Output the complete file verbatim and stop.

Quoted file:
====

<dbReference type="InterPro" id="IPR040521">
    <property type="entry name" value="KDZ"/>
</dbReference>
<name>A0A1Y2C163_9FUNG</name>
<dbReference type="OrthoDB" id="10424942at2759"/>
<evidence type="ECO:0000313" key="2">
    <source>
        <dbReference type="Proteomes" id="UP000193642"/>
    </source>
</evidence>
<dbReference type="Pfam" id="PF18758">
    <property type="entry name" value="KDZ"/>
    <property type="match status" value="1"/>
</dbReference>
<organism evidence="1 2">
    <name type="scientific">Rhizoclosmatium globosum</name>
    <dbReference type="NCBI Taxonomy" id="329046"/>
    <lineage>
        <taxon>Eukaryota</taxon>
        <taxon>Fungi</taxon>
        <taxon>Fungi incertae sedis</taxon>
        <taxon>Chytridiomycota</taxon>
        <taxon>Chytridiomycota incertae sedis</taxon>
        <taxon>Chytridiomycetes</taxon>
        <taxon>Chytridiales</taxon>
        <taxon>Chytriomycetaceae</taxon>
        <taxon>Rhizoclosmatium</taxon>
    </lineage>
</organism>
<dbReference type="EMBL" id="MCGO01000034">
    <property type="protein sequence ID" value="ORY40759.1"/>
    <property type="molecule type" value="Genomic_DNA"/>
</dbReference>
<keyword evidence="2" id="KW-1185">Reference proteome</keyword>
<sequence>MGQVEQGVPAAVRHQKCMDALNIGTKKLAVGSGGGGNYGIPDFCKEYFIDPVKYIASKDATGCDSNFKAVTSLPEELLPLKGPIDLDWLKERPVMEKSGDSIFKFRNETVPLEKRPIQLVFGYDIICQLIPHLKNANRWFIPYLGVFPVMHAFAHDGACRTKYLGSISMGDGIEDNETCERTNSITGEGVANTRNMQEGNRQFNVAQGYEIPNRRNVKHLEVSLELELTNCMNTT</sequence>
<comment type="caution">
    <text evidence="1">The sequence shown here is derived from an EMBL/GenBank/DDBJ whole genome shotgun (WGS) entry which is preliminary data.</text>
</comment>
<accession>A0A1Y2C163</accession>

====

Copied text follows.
<dbReference type="InterPro" id="IPR040521">
    <property type="entry name" value="KDZ"/>
</dbReference>
<name>A0A1Y2C163_9FUNG</name>
<dbReference type="OrthoDB" id="10424942at2759"/>
<evidence type="ECO:0000313" key="2">
    <source>
        <dbReference type="Proteomes" id="UP000193642"/>
    </source>
</evidence>
<dbReference type="Pfam" id="PF18758">
    <property type="entry name" value="KDZ"/>
    <property type="match status" value="1"/>
</dbReference>
<organism evidence="1 2">
    <name type="scientific">Rhizoclosmatium globosum</name>
    <dbReference type="NCBI Taxonomy" id="329046"/>
    <lineage>
        <taxon>Eukaryota</taxon>
        <taxon>Fungi</taxon>
        <taxon>Fungi incertae sedis</taxon>
        <taxon>Chytridiomycota</taxon>
        <taxon>Chytridiomycota incertae sedis</taxon>
        <taxon>Chytridiomycetes</taxon>
        <taxon>Chytridiales</taxon>
        <taxon>Chytriomycetaceae</taxon>
        <taxon>Rhizoclosmatium</taxon>
    </lineage>
</organism>
<dbReference type="EMBL" id="MCGO01000034">
    <property type="protein sequence ID" value="ORY40759.1"/>
    <property type="molecule type" value="Genomic_DNA"/>
</dbReference>
<keyword evidence="2" id="KW-1185">Reference proteome</keyword>
<sequence>MGQVEQGVPAAVRHQKCMDALNIGTKKLAVGSGGGGNYGIPDFCKEYFIDPVKYIASKDATGCDSNFKAVTSLPEELLPLKGPIDLDWLKERPVMEKSGDSIFKFRNETVPLEKRPIQLVFGYDIICQLIPHLKNANRWFIPYLGVFPVMHAFAHDGACRTKYLGSISMGDGIEDNETCERTNSITGEGVANTRNMQEGNRQFNVAQGYEIPNRRNVKHLEVSLELELTNCMNTT</sequence>
<comment type="caution">
    <text evidence="1">The sequence shown here is derived from an EMBL/GenBank/DDBJ whole genome shotgun (WGS) entry which is preliminary data.</text>
</comment>
<accession>A0A1Y2C163</accession>